Logotheti, Stella; Pavlopoulou, Athanasia; Galtsidis, Sotirios UL et al

in Cancer and Metastasis Reviews (2013), 32(3-4), 511534

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See detailThe fund Synthetic Index : An alternative benchmark for mutual funds
Terraza, Virginie UL; Razafitombo, Hery

in Bankers, Markets, Investors [=BMI] (2011), 114

Evaluation of the performance of investment funds is a topic of considerable interest to practitioners and academic researchers. Performance indicators of fi nancial places have for long posed interesting ... [more ▼]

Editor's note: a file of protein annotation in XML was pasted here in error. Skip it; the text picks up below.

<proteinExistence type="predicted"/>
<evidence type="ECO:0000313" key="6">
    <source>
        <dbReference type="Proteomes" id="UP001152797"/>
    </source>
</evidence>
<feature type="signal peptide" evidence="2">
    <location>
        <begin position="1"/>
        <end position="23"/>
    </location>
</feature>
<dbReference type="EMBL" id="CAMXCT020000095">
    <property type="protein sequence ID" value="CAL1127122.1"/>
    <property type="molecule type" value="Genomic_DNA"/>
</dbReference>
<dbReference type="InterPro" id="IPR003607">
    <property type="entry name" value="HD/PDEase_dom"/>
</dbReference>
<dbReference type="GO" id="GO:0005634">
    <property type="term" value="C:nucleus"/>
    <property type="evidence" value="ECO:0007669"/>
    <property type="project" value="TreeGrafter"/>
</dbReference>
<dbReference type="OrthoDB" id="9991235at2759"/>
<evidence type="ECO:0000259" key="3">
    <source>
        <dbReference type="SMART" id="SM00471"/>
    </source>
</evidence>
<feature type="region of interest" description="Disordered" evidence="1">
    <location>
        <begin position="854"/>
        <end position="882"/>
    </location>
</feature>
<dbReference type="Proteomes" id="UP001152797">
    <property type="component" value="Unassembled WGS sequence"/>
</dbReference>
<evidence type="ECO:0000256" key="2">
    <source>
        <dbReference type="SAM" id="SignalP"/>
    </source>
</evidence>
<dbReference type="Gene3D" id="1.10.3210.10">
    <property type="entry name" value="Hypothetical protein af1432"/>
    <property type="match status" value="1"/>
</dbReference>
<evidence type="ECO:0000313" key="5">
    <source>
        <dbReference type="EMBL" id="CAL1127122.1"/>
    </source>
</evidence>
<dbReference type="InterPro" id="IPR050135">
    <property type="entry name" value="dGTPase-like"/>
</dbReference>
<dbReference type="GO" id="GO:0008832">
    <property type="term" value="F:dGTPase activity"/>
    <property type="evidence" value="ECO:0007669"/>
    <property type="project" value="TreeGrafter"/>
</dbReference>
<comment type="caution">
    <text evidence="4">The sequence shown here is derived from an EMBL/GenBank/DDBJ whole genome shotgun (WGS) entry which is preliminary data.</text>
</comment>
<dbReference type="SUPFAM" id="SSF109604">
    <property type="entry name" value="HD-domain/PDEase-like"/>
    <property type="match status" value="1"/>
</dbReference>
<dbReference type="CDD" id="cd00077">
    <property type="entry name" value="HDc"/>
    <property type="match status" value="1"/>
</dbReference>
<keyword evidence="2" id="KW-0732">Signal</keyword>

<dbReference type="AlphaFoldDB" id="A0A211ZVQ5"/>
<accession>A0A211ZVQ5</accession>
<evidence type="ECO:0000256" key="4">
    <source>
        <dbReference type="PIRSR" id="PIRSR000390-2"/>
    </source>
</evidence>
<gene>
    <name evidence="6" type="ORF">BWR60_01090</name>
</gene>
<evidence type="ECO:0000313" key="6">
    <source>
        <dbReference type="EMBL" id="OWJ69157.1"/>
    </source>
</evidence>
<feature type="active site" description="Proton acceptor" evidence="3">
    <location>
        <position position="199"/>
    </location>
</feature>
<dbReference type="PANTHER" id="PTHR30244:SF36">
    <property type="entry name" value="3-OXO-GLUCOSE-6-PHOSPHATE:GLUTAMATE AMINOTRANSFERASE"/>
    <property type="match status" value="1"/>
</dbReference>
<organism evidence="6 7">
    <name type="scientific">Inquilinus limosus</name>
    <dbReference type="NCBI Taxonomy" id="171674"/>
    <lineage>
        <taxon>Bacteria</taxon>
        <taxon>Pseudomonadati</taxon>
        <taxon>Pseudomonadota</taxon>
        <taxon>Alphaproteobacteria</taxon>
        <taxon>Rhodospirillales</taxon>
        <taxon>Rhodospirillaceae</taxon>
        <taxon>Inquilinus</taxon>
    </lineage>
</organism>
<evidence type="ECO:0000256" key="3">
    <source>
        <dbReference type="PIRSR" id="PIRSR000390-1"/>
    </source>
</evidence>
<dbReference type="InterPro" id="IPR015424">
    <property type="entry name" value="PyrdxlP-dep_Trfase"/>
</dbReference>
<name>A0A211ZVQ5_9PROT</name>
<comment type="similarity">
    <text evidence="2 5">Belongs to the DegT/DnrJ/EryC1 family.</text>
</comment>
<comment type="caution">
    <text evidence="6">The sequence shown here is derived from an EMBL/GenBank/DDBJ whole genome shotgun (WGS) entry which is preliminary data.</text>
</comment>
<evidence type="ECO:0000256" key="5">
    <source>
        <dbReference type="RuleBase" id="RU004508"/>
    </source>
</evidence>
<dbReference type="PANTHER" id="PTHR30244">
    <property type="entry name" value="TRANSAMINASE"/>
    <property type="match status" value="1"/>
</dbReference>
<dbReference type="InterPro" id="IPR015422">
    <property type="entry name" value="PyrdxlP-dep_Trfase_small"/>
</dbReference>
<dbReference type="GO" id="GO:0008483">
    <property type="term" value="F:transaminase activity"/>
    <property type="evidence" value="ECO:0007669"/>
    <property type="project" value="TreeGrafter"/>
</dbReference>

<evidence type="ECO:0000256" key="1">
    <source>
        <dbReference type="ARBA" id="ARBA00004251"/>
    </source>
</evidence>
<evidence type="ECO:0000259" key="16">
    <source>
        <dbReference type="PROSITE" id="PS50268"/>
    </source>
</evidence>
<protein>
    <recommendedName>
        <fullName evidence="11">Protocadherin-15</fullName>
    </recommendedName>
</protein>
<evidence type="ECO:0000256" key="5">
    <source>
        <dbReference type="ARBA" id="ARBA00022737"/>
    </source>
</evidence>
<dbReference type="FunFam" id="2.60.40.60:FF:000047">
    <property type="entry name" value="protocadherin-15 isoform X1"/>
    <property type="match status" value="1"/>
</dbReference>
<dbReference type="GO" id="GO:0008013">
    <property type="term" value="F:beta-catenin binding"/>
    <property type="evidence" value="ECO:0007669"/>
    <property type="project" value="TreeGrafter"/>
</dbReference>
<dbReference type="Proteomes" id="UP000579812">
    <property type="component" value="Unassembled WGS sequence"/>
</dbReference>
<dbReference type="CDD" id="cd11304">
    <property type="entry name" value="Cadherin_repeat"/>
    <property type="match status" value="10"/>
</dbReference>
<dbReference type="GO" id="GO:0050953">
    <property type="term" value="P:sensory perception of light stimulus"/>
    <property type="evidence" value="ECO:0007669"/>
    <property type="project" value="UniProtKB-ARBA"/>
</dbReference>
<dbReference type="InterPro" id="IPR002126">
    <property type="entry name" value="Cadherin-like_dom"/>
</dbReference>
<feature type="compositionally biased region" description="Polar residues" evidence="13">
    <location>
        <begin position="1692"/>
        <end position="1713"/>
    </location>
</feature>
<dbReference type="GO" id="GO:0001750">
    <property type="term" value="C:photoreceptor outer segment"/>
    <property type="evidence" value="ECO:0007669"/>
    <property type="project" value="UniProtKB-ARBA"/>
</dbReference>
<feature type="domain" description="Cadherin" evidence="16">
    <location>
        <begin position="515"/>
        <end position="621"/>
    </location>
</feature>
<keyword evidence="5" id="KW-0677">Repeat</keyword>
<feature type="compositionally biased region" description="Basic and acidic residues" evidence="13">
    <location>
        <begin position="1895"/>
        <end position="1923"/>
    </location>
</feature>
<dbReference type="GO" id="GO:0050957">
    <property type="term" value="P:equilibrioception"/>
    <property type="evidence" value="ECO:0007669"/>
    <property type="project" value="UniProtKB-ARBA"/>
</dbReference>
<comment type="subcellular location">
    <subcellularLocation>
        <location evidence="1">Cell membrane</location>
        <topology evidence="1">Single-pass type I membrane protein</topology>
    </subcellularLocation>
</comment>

Evaluation of the performance of investment funds is a topic of considerable interest to practitioners and academic researchers. Performance indicators of fi nancial places have for long posed interesting challenges with regards to funds investors, but also to legal regulators authorities. The two major issues that need to be addressed in any performance study are how to choose an appropriate benchmark for comparison and how to adjust a fund’s return for risk. Indeed, investors desire information about representative market indexes as a norm to evaluate the performance of their portfolios. MSCI Indexes are frequently used by institutional investors around the world as benchmarks to decide allocation of funds across asset classes and regions. Despite this wide acceptance, MSCI country index has in its original application a number of drawbacks and limitations. The main problems can be traced to the presence of usual biases, such as sampling, survivorship and instant history biases (Fung and Shieh, 2002), involving problems into the aggregation procedure. Thus, one can explain why certain fi nancial places are less representative, specifi cally for funds distribution places. Some results also indicate problems related to misclassifi cation in mutual funds (Sharpe, 1992). Each of these phenomena can have a signifi cant impact on international diversifi cation for fund managers. Based on these empirical fi ndings, Ferreira, Miguel and Ramos (2007) examine cross-country mutual fund performance using several alternative benchmark models including a domestic and an international version of the Carhart (1997) four-factor model. Using multiple regressions, they obtain signifi cant determinants explaining funds performance, like the funds size, the fees, the management style… . In this article, we contribute to the existing discussion on alternative benchmarks to compare fi nancial places, by conducting an analysis on funds time variation structure. Contrary to previous literature, we propose to use directly the information contained in the NAV to extract performance characteristics of funds. Then, each domiciliation place is compared by constructing a fund synthetic index that will capture the time structure of mutual fund performance. Usual statistical approach consists to estimate fi nancial returns of each fund in each country, which involves dealing with huge data sets that may cause the calculation processes to become slow and cumbersome and the results diffi cult to be interpreted and used in further applications. To reduce data sets, and give conclusions for each fi nancial place, indicators of the mean of fund’s returns can be used. Then one can identify classes of domicile funds that are subject to common properties. But this classical approach, gives only approximate results because it is based on an aggregation of average performance and risk and a boxplot statistical format. The construction of fund synthetic portfolio avoids this issue. First, it avoids the logic of representativity through market capitalization that is often diffi cult to apply to the mutual fund universe. Second, it is based on factor analysis techniques to generate indexes that are able to capture a very large fraction of the information. More precisely, it permits to take into account the common properties of fund returns relative to their domicile while keeping the maximum of information given by the original data. Indeed, it may be very useful to use a transformation to form a simplifi ed data set retaining the characteristics of the original data set. Principal component analysis, abbreviated as PCA, is a method of statistical analysis useful in data reduction and interpretation of multivariate data sets by identifying factors of common behavior such that not much of the contained information is lost. In our context, we use this method to derive portfolio weights in order to construct a synthetic portfolio of each fi nancial place. For that, we propose to replace the matrix of returns and to derive an index which keeps the global representation of each fi nancial place. [less ▲]